Julidochromis dickfeldi is an egg-layer native to the southwestern corner of Lake Tanganyika. They make their home along the rocky shores which provide both protection and spawning sites. Julidochromis have an elongated, tube shaped body that allows them to fit into the tiny rock crevices. They are often seen hugging the rocks and even swimming upside down as they follow the contours of rock ledges.
In the wild, as well as in aquariums, Julidochromis form a life-long pair bond where both the male and female protect their fry and spawning cave. This pair bonding trait is what initially peeked my interest in this Genus. I spent a few years keeping a pair of Julidochromis regani until about 10 years ago I saw a photograph of a Julidochromis dickfeldi "midnight blue" on a stock list. Their black and iridescent blue color was very different from other Julidochromis and I set off to learn what I could about them.
At the time there wasn't much information about this new J. dickfeldi. From what I could piece together, the "midnight blue" J. dickfeldi was spawned from a regular pair of J. dickfeldi. The color was nothing more than a random mutation and it would repeat when a pair of J. dickfeldi "midnight blue" spawned. Aside from color, J. dickfeldi "midnight blue" are identical in size and behavior as regular J. dickfeldi.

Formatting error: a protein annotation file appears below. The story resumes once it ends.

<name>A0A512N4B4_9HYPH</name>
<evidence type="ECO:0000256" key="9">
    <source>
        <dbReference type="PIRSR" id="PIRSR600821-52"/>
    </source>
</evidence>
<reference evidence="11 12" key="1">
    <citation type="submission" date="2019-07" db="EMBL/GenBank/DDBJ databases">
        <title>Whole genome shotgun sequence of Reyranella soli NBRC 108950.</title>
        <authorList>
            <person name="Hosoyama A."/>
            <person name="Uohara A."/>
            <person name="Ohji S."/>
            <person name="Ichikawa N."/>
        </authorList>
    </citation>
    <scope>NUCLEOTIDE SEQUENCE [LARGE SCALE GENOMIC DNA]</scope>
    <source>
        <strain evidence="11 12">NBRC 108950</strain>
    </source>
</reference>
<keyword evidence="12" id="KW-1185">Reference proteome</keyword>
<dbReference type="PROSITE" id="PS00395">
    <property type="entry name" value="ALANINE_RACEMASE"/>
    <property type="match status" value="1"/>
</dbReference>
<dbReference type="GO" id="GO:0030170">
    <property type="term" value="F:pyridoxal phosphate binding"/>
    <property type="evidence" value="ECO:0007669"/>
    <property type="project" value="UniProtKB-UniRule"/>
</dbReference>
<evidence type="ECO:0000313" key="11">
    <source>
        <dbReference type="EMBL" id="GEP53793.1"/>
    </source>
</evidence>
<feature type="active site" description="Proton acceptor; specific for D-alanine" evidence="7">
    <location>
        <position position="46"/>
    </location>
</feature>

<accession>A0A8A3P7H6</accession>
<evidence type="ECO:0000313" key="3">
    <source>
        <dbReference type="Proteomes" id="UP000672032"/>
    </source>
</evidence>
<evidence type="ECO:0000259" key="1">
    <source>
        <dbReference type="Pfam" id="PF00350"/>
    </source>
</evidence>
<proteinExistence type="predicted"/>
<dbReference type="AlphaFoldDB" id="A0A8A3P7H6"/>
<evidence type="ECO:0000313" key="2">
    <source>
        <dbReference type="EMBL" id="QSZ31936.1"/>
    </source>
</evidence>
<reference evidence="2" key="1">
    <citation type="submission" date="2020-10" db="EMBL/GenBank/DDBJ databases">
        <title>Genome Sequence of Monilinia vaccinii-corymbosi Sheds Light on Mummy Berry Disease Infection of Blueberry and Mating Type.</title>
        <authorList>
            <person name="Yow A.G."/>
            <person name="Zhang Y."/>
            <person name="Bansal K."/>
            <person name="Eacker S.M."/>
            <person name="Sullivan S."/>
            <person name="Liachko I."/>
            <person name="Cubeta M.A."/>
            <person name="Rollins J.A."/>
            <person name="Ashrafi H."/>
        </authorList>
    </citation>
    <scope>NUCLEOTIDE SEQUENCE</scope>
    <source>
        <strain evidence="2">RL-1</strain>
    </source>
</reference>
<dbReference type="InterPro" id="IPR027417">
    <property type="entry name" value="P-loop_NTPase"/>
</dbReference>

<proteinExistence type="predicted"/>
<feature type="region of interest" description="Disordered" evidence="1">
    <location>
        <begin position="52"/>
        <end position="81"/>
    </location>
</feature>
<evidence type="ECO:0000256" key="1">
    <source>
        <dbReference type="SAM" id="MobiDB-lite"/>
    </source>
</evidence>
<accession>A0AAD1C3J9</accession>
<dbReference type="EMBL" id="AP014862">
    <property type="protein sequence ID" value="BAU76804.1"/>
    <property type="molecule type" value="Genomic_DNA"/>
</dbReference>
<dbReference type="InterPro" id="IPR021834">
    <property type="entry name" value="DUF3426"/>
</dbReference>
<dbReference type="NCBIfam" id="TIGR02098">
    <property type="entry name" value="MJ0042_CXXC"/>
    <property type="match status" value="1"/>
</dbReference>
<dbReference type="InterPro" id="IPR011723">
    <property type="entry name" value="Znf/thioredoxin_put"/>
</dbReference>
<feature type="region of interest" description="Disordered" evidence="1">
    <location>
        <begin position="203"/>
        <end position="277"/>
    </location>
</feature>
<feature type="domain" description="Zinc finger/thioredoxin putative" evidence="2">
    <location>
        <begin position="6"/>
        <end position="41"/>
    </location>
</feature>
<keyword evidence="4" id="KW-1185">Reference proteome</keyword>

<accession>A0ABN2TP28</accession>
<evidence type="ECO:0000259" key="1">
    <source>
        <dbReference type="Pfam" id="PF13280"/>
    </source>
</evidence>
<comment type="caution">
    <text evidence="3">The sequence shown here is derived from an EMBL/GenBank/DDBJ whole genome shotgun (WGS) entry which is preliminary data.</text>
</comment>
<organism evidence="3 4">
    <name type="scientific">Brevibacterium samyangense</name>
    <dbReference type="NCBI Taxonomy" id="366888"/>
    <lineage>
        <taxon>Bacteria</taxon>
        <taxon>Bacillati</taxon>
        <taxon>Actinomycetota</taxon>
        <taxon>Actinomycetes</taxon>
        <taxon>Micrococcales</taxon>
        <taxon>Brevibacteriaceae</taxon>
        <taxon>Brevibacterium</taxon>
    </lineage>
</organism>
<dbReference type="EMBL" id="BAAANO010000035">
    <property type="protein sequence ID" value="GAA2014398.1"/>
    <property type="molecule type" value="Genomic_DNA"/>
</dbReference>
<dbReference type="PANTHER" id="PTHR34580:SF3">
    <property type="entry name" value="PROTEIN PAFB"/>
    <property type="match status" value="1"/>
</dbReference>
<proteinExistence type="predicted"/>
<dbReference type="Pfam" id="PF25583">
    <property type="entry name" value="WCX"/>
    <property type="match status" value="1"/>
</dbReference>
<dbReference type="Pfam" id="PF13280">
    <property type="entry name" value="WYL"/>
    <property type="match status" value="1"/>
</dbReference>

I obtained a group of six juveniles which I kept in a 20gal tank. For substrate I used pool filter sand and added some holey rock and a terra cotta cave. As they grew I noticed two had claimed the terra cotta cave and the remaining young adults would hang out in the opposite side of the tank. The extras were removed leaving the tank for the pair.